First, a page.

Readers and experts suggest ways to change Arkansas for the better.
Big Ideas for ArkansasJanuary 26, 2017
Vol 43 • No 21
Now that the horses have left the barn, trotted out the front gate and are galloping headlong down the county road, editors at the New York Times have taken to public bickering about who left the stalls unlatched.
Also, the 7th annual Rally for Reproductive Justice.
The first step is admitting you have a problem, so here goes: Since the election, The Observer has been in a bit of a funk. If you watch this space, you have no doubt noticed it.
Also, Intimate Apparel, Ansel Adams, Rachmaninoff, High Plains Jamboree, Black Oak Arkansas and more.
I woke up recently to tragic news: A 5.7 magnitude earthquake in Italy triggered an avalanche, burying a resort hotel filled with vacationing families, causing loss of life and devastation across the region.
'Elle' is the latest by director Paul Verhoeven.
Scott Rains continues to wow at Table 28.
For more than 40 years since his death, the Winthrop Rockefeller Foundation has continued Governor Rockefeller's legacy to improve the lives of all Arkansans.
Winthrop Rockefeller was an enormous force for change in the state, and the materials he created before, during and after his 1966 inauguration are preserved and available for use at the University of Arkansas at Little Rock's (UALR) Center for Arkansas History and Culture (CAHC).
he quadrennial and biennial swearing-in ceremonies, where men and women place their hands on a Bible, or a stack of them in President Trump's case, and swear allegiance to the constitutions of their nation or states, are always inspiring theater, if you can overlook the sanctimony. It's getting harder.
Fifty years ago, the inauguration of Gov. Winthrop Rockefeller contributed to a legacy of transformation in Arkansas.
'Sister Act' coming to The Rep.
Winrock International began as a humble farm atop Petit Jean Mountain and has grown into a leading organization in international development.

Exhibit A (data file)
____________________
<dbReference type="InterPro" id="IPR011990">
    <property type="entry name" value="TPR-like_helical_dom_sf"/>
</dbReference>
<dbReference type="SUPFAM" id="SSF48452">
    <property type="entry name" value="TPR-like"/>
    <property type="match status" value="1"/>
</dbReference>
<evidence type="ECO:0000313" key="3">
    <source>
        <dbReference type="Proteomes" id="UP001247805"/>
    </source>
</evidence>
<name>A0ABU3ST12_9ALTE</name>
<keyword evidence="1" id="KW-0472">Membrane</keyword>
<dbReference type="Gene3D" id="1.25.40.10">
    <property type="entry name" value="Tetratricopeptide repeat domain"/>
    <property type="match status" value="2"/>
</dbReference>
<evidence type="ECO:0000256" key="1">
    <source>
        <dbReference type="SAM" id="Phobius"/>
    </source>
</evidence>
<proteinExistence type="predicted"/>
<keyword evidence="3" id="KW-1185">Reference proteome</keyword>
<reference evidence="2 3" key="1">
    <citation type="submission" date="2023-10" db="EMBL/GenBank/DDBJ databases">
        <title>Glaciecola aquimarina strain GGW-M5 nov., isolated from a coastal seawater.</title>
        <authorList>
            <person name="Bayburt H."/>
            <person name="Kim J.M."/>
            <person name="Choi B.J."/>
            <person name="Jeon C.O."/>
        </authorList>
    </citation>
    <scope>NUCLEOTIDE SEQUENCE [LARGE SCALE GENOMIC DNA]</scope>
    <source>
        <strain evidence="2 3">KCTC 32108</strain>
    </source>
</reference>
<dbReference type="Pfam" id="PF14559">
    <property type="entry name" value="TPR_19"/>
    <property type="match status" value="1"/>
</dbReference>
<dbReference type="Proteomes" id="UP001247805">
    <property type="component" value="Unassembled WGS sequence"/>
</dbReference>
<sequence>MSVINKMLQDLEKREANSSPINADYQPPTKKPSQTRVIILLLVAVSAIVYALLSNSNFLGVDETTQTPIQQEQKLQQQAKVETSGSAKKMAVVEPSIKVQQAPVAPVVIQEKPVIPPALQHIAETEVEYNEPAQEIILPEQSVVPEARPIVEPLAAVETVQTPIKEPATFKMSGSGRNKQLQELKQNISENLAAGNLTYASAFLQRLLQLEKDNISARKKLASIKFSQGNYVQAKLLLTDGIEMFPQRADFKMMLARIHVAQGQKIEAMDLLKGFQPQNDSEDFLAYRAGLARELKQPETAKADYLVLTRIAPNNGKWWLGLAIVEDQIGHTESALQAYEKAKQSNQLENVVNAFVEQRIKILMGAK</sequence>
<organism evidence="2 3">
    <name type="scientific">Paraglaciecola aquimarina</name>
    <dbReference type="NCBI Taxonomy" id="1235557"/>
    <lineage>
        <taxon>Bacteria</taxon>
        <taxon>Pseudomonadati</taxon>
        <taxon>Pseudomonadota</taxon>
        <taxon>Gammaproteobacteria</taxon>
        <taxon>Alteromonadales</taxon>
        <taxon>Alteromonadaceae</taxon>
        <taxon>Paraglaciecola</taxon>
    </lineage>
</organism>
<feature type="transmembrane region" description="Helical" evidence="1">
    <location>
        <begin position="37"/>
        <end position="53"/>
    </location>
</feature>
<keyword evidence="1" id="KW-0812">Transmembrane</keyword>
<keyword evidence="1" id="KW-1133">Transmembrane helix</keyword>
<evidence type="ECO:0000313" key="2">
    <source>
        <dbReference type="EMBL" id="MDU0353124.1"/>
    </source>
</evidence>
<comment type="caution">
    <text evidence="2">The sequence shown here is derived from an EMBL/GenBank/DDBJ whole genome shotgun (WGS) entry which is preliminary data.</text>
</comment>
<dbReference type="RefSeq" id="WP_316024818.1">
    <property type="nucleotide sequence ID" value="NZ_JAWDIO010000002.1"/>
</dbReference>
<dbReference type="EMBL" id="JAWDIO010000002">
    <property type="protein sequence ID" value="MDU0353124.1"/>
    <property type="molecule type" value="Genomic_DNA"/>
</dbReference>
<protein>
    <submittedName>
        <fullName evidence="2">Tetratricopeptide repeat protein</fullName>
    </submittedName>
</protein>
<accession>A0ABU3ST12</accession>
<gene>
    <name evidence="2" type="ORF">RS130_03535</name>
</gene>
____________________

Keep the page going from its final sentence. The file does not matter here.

I don't do this very often within the parameters of "Pearls," but this will be a segmented column addressing two issues on the Hill.
The Winthrop Rockefeller Institute keeps the conversation going in a picturesque setting.
The Women's March for Arkansas drew thousands from around the state to the Capitol on Saturday, Jan. 21, as a counterpoint to Friday's presidential inauguration.
Hotter and hotter, tax cuts sail through the ledge and more.
Classic and modern-classic plays and musicals fill out Arkansas Public Theatre's 32nd season
Wilson and Franklin elementary schools scheduled to be shut down.
An unproductive and harmful bill attempting to curb obesity passed easily out of committee last week at the state legislature. House Bill 1035 attempts to address this serious public health issue by preventing poor families who rely on SNAP (the federal Supplemental Nutrition Assistance Program, formerly called food stamps) from purchasing certain items such as candy and sodas.
Darrell Glascock, 72, a Louisiana political consultant and former political candidate in Arkansas, died shortly after Christmas while he was in Bogota, Colombia. His time in Arkansas was, to put it mildly, colorful.
A bill that would establish education savings accounts in Arkansas is breaking new ground in school choice legislation, according to its sponsor. But critics — including the state’s influential school superintendent association — say it could pose major fiscal problems for Arkansas if passed in its current form.
Ritter Communications, a technology company based in Jonesboro, has signed a five-year lease for 1,328 square feet on the fifth floor of the Little Rock Technology Park, becoming the largest tenant to date in the Tech Park's first building at 417 Main St.
Bryan Borland of Little Rock's Sibling Rivalry press has received accolades from the American Library Association by way of a Stonewall Book Award, "given annually to English-language works of exceptional merit relating to the gay, lesbian, bisexual and transgender experience."
The Republican-controlled state Senate voted 25-6 to ban dilation and evacuation, the safest abortion procedure in the second trimester (used in 95 percent of all second-trimester abortions in the United States), AP reports.